The Route 64 reconstruction project in St. Charles is on schedule, city and state officials assured residents and business owners during a meeting Tuesday night at City Hall.
Route 64 should open up to four-lane traffic as scheduled in mid-November, according to Illinois Department of Transportation Resident Engineer Dave Cuthbertson, who said periodic lane closures will continue through the winter months as work continues, but that the closures will not be as considerable as they have during the warm-weather months.
Cuthbertson said the massive, $49.2 million reconstruction project should wrap up in August 2013.
IDOT’s Cuthbertson and St. Charles Engineering Division Manager James Bernahl fielded questions from residents and business owners during the hourlong open house, which was held in the St. Charles City Council Chambers.
Cuthbertson highlighted much of the work that has been completed, as well as laying out some of the work that crews expect to complete in the winter months, before the final leg of construction begins in ernest come spring.
Bernahl, who has worked to keep business owners informed about the project, learned during the hearing that some business owners continue to be frustrated. Some of that are issues that IDOT’s Cuthbertson and the contractor promised to work to improve.
Specifically, businesses owners said they have learned to fear the start of trench work on their driveway aprons, which for many cuts off access for their customers. It is particularly brutal, one businessman said, when the backhoe arrives in the afternoon or on a Friday. The workers leave when the day is over — regardless of whether access to the business has been restored.
Cuthbertson urged businesses to post their questions on IDOT’s web page for the project, and the contractor also assured the business owners such situations will be corrected.
Cuthbertson outlined some of the work that has been completed on the project. From 7th to 13th avenues, he said, pavement is complete, curb and gutter work is done and sidewalk is being replaced. Workers are preparing to do landscape and lighting in that area.
From 13th to Dunham Road, he said, Nicor is relocating a gas main. As a result of that, he said, no more work is planned on the north side from Dunham to Fieldgate for rest of this year.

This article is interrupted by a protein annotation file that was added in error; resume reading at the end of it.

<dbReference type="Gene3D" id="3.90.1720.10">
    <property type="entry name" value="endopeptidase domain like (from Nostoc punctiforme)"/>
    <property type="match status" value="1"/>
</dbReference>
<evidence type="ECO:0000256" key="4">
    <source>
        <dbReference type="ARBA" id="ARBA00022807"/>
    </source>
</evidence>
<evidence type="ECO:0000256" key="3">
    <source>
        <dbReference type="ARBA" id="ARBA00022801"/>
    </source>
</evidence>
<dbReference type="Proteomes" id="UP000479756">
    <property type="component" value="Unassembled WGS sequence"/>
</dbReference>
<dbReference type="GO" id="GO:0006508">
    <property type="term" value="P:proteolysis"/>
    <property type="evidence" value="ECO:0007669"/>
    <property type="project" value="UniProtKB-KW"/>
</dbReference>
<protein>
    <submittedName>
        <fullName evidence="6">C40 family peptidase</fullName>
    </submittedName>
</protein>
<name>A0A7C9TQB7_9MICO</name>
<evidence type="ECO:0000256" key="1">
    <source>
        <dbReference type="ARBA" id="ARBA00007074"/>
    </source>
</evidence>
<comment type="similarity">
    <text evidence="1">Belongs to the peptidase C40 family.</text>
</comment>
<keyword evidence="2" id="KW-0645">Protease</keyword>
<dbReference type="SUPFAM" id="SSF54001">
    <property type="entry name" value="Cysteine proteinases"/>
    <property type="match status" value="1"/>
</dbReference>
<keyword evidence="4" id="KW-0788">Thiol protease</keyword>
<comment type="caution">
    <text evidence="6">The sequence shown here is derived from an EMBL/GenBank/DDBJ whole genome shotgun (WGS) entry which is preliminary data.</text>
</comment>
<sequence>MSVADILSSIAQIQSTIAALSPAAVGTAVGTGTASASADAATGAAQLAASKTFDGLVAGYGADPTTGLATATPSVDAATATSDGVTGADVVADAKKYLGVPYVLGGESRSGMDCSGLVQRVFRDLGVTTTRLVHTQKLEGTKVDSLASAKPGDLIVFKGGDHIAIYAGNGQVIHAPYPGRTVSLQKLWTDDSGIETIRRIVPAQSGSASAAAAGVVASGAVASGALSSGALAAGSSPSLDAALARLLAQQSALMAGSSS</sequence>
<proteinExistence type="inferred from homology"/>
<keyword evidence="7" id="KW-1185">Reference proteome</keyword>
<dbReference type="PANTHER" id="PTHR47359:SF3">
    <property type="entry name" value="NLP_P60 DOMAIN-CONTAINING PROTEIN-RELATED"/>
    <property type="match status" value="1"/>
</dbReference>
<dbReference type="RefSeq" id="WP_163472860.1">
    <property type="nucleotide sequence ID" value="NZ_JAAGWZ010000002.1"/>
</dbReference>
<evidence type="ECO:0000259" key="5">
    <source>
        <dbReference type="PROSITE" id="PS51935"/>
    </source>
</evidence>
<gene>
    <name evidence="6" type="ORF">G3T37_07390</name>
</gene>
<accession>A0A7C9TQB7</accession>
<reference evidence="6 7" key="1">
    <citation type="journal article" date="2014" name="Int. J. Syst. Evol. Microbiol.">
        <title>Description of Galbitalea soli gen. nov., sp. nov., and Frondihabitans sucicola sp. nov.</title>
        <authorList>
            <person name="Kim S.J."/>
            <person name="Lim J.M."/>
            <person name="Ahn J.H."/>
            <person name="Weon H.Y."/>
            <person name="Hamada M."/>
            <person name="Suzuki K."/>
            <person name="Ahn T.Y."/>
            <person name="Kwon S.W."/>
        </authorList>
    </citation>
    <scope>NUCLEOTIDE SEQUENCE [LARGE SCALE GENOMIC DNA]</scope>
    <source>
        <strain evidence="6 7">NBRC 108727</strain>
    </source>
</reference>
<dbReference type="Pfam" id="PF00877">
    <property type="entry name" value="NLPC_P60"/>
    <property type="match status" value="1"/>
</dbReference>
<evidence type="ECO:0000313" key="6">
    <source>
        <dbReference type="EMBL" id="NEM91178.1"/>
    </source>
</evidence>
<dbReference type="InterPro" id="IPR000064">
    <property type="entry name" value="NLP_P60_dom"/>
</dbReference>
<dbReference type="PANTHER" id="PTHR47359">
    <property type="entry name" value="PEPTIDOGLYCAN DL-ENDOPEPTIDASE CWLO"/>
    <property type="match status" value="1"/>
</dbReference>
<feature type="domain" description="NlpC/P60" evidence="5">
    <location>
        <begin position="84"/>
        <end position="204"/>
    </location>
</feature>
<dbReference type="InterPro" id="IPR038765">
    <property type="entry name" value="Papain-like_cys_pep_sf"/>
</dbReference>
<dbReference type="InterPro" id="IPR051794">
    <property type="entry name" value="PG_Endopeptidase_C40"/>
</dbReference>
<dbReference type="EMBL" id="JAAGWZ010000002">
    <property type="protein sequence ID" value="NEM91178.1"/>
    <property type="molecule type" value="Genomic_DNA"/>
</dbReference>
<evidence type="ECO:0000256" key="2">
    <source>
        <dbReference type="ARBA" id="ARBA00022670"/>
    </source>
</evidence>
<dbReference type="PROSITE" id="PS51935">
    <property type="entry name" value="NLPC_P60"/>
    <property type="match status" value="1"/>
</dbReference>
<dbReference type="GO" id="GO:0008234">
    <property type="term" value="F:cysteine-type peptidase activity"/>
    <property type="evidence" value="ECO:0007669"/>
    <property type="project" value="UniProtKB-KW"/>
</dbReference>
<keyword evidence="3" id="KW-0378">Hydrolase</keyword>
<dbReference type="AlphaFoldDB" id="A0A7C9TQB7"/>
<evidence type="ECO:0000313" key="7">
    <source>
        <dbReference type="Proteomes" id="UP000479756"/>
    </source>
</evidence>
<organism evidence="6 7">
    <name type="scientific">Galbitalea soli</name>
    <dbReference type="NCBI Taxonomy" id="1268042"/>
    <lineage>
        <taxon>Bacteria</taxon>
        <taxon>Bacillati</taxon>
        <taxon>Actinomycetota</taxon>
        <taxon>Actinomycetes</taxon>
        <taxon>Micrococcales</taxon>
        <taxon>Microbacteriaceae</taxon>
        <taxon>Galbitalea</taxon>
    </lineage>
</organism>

Storm sewer work is nearly done in front of the Charlestowne Mall. Cuthbertson said there was additional utility work and and more storm sewer relocation work than anticipated. But the last of storm sewer work was done Tuesday, and paving is to begin in that area next.
Cuthbertson said the contractor will be trying in the coming days to get switched over to new pavement from Kautz to near Route 59.
During the winter months, he said, lighting work will be ongoing on the outside of the roadway and should have little effect on traffic. But there will be pavement removal and other work in February and March near the bridge.
New concrete can be poured during winter with proper precautions, he said.
In the meantime, some of the businesses — particularly car dealerships — pleaded for greater visibility and access during the remainder of construction. Representatives of St. Charles Chrysler complained that a big pile of dirt fronting their property has hurt business — “If you can’t see headlights and bumpers, they’re not coming in,” one said.
Cuthbertson said that issue is being addressed.
He also noted the driveway entrances along Route 64 will be stabilized with asphalt during the winter months.
Then, early in the spring, the contractor will come back in to complete road widening, curb and gutter and other work.
Others attending the meeting expressed concern about the differences in elevations between the east- and westbound lanes. Cuthbertson said safety concerns in those areas are being addressed with signs and anchored barricades.
Next spring and summer, Cuthbertson said, work from 7th Avenue to Dunham will shift to north side of road. Some storm sewer, widening and some driveway reconstruction will be done, and then overlay work will be done on the road.
One business owner urged the city and IDOT to consider a big event once the project is complete — essentially to let people know “St. Charles is back!”
Work on the project began in 2011.